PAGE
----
It was a beautiful day too (unless you're Andrew, for whom it was Too Hot, except when we were in the 7degC/44degF cave with water constantly dripping down on us, which delighted him), so we had lovely weather for roaming the Pavilion Gardens and getting a bit lost on the way back from Poole's Cavern. We went around lots of charity shops and had hot drinks and chocolate at what I'm told is an amazing chocolatier's (though I scandalized my parents by not being interested in eating any of the chocolate).

I surprised myself by genuinely enjoying it, which I really hadn't expected to.
hollymath: (Default)
The takeaway Andrew ordered tonight came with onion rings, which he doesn't like, so I ate them.

But I fear all onion rings will be disappointing after the ones I had with my lunch on Thursday in that pub [personal profile] magister took me to in Leeds.

They were made from possibly the biggest onions I'd ever seen ("If Jennie were here, she'd say that's because they were Yorkshire onions," he said), the batter was perfectly crispy and tasty, and they were mere seconds out of the fryer. James said I'd clearly made the right choice in those onion rings (he'd gotten chips) and I told him to have a couple because even though there were only about six onion rings they were more than I could eat. Some of them were as big as my hand!
hollymath: (Default)
I don't know if we could've had a weekend more perfectly suited to [livejournal.com profile] strange_complex -- with Hammer movies and (nearly) getting to Touch the Teeth of Dracula and all. And [personal profile] magister had so much to say after The Curse of Frankenstein, The Mummy and Dracula that I imagine no one noticed he hadn't watched the films with the rest of the group.

Since I seemed to be the only person in the "Saturday school" who hadn't seen them all loads of times (I hadn't ever seen the first two, in fact, and the third only a fortnight ago in very similar circumstances, but don't tell my friends, okay? I was also made to watch Horror Express on Saturday night because I hadn't seen that before, and halfway to Leeds James turned to me just to say "You really have to see Quatermass and the Pit" before going back to his conversation), there's not much for me to say about it.*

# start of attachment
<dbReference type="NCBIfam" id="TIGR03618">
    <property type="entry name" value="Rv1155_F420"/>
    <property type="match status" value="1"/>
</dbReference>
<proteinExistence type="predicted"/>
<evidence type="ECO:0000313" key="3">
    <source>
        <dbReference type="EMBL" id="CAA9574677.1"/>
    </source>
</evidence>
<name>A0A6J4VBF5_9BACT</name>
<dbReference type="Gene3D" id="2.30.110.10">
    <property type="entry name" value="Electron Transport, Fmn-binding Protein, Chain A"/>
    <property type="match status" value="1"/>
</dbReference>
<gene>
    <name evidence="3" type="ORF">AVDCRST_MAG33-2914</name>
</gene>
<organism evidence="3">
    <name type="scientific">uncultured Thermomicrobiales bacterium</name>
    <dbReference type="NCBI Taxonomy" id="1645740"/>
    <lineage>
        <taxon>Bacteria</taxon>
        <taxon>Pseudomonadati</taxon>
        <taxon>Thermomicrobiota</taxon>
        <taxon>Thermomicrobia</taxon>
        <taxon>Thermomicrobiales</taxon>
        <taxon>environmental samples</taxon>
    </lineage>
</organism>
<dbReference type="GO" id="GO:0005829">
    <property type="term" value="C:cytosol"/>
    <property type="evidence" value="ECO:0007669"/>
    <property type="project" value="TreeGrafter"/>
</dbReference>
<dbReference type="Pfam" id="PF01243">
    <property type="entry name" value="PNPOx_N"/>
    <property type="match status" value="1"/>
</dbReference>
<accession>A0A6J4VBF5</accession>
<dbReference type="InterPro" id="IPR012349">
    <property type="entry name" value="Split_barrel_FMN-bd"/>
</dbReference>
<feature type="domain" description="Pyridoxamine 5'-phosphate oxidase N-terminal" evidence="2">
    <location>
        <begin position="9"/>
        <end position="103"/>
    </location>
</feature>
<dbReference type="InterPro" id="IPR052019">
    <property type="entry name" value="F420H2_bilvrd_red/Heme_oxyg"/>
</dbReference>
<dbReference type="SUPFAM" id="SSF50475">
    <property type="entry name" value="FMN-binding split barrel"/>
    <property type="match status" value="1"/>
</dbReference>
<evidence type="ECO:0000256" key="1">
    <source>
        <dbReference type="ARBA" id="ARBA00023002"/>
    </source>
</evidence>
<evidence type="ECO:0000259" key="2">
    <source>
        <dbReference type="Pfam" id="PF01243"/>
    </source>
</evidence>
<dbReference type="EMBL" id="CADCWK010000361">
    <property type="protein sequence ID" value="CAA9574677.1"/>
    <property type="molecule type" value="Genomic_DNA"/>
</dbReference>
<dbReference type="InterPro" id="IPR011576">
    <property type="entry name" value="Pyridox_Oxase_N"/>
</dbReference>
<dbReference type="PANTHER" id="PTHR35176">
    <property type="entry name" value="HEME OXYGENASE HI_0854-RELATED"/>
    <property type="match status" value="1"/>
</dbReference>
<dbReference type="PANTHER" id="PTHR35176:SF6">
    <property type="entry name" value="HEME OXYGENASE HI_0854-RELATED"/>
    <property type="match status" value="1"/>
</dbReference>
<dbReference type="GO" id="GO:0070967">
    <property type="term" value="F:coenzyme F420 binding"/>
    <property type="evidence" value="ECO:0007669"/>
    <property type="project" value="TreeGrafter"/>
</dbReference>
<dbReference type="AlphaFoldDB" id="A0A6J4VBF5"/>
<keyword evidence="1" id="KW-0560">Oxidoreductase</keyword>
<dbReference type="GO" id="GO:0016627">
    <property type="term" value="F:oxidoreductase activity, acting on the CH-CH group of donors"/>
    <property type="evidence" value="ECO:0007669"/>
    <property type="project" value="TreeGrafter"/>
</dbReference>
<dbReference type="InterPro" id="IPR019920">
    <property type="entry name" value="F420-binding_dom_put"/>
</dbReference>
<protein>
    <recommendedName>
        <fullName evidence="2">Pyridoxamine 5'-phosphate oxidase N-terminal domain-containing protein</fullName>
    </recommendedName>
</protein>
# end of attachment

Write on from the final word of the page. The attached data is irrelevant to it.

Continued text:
But I want to mention the extraordinary venue that M.R. James performance was in, called the Holbeck Underground Ballroom in Leeds. It's the only gig I've ever been to where I got to sit on a sofa with all my friends, all the drinks cost a pound, the wine's served in mugs just like the coffee is, and they handed out hot water bottles (which you need, because there's no heat, but even on such a chilly night the hot water bottle kep me warm and cozy enough to nod off during the last few minutes of "A Warning to the Curious" -- which, don't get me wrong, was ace but I'd had a week of poor sleep and long days). At the end you pay whatever you decide the show was worth, and honestly it was worth more than I had (though this was because I'd lent James money to buy the DVDs). Go there and see stuff if you get the chance.

And go see Robert Lloyd Parry telling M.R. James stories; it's bloody amazing. Andrew and James and I and probably some other people are already planning to see him at the Lowry in April. And apparently he does The Time Machine too.


* Though -- and perhaps especially among all the beginner's-mindiness of the weekend for me -- I felt especially pleased when on a random tour of the Large Objects Store of the National Media Museum, the conservator pointed out a mellotron, a wickedly cool thing that I'd noticed myself but which was so much better when she was allowed to turn it on and play a few "notes" (it was set up for train sounds and boat sounds). She said she was only showing us this because the first half of our group, which had the tour while we were having the post-films talk before we swapped, pointed it out and said it was played on the Beatles' "Sgt. Pepper." Ah, I said, not "Sgt. Pepper." "Strawberry Fields Forever."

A greying man whose hair looked like it was cut with hedge trimmers, just the sort you'd expect to argue with the quizmaster in a pub on some point that no one else understands or cares about, piped up to say this at the same time I did, and I think felt he had to stick his oar in when the nice conservator seemed interested in what I'd said, so he added, "The Beach Boys used it, too!" I couldn't think of any Beach Boys songs that had mellotron on them, but most of my brain was taken up with wishing that Andrew had been there. I came home and told him this story, demanding praise and adulation for knowing what a mellotron was and what Beatles song it was used on, and got it, but then I told him about the Cranky Old Man(tm) had said about the Beach Boys and he scoffed. Of course the Beach Boys never used a mellotron. American bands didn't do that; British bands did. Take that, cranky old man!